Biden Administration Approves Willow Oil Project in Alaska, Officials Say

Administration officials are moving ahead with the Willow project despite the fact its environmental analysis raised “substantial concerns” about emissions, danger to freshwater sources and threats to migratory birds, caribou, whales and other animals that inhabit the region.

According to the two people familiar with the deliberations, the administration concluded that it doesn’t have the legal authority to deny permits to ConocoPhillips, which has long held leases on the land in the petroleum reserve.

The cornerstone of Mr. Biden’s new Arctic environmental pledges is a declaration that the entire Arctic Ocean will be off limits to oil and gas leasing, completing an effort that began under President Barack Obama.

The Interior Department said Mr. Biden will designate about 2.8 million acres of the Beaufort Sea in the Arctic Ocean near shore in the National Petroleum Reserve-Alaska as indefinitely off limits for future oil and gas leasing. That would ensure “this important habitat for whales, seals, polar bears, as well as for subsistence purposes, will be protected in perpetuity from extractive development,” the Interior Department said in a statement.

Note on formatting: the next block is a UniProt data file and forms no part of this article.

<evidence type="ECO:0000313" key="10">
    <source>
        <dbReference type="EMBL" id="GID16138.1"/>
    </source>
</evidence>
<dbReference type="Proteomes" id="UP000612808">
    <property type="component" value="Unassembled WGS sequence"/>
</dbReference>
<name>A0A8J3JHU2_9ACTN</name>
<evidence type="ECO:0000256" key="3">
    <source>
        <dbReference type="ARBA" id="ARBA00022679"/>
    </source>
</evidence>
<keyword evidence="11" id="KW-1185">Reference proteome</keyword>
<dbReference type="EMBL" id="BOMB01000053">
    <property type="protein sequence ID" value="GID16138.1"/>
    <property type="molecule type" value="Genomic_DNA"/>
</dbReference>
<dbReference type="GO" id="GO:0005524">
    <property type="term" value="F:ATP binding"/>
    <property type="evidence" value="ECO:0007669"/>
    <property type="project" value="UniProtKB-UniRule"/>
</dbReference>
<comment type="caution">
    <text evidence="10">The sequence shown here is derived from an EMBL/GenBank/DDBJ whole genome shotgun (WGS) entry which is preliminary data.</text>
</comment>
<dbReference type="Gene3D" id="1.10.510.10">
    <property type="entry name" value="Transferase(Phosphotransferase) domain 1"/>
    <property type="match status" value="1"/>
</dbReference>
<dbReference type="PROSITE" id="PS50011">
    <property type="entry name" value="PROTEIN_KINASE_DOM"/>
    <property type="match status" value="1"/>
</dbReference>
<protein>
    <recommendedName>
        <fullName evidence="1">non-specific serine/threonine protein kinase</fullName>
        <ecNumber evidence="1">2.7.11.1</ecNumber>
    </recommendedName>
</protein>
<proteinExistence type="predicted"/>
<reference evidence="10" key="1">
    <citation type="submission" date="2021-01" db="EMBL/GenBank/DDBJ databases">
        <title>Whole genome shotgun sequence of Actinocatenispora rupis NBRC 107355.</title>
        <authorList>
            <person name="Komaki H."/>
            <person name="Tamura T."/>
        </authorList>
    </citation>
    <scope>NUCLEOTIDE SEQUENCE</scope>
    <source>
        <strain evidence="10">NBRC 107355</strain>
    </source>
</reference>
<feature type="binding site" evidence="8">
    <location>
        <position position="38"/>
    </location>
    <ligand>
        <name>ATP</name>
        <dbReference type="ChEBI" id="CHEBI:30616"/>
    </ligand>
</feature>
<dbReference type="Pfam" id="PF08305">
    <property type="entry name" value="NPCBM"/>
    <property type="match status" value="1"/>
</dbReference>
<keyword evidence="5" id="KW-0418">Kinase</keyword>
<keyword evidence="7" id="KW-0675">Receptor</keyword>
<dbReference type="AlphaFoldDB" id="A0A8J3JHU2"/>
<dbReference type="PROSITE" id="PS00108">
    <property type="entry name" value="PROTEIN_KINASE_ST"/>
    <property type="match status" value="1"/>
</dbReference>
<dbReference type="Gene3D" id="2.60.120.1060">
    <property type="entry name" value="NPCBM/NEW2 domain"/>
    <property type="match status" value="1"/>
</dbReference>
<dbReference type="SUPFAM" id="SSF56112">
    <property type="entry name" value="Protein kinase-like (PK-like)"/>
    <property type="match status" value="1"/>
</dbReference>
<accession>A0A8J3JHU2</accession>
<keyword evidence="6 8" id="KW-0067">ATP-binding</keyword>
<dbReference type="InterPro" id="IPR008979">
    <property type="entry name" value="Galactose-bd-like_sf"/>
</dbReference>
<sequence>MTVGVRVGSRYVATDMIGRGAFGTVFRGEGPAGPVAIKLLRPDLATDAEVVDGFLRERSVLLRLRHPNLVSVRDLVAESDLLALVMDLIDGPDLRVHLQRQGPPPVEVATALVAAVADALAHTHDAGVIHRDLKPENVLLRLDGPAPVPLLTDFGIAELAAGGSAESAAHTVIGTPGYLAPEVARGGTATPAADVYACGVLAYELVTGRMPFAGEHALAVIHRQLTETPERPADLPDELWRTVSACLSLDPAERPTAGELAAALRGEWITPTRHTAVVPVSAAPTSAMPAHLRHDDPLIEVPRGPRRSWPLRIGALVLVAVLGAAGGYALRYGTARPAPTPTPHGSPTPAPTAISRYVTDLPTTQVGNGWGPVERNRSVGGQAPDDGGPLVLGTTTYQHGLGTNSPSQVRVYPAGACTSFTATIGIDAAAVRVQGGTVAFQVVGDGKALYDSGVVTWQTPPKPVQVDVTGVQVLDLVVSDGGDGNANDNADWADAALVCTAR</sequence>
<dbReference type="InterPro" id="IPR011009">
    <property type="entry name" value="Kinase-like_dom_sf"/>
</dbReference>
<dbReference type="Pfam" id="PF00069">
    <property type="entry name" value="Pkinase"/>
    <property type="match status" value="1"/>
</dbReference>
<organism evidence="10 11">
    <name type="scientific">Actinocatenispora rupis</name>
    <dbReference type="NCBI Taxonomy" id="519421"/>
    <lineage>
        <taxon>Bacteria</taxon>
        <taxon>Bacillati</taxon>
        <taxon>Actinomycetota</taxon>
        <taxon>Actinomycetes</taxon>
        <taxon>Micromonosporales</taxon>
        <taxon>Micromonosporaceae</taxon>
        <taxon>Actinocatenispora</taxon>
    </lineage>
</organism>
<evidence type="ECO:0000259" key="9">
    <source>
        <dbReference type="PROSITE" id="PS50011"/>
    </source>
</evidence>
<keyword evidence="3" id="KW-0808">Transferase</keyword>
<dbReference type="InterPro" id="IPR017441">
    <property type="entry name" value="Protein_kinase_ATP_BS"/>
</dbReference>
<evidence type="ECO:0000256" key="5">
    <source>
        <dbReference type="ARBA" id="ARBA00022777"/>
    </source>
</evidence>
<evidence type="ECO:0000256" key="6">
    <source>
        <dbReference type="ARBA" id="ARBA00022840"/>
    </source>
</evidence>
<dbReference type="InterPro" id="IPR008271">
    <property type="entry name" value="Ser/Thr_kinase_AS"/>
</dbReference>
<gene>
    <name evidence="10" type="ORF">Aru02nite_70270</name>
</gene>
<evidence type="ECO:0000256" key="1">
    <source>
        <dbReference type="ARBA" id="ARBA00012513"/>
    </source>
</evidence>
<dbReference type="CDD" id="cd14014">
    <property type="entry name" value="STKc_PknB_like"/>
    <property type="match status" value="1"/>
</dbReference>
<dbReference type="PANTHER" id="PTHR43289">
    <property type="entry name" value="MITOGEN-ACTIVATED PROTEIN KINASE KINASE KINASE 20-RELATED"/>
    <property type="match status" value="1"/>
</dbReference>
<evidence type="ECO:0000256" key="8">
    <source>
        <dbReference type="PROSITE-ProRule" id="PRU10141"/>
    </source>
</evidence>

Mr. Obama banned drilling in portions of the Arctic Ocean’s Beaufort and Chukchi Seas, using a 1953 law that allows presidents to block the sale of offshore drilling and mining rights. President Trump later tried to open all coastal waters of the United States to oil and gas drilling, including the areas protected by the Obama administration.

Mr. Biden also announced protections for a number of sites in Alaska, including Teshekpuk Lake, Utukok Uplands, Colville River, Kasegaluk Lagoon and Peard Bay Special Areas.

Oil industry officials criticized the planned Arctic protections.

“In the current energy crisis, the Biden administration should be focused on strengthening U.S. energy security and standing with the working families of Alaska by supporting the responsible development of federal lands and waters — not acting to restrict it,” said Frank Macchiarola, senior vice president of policy at the American Petroleum Institute, a trade organization.


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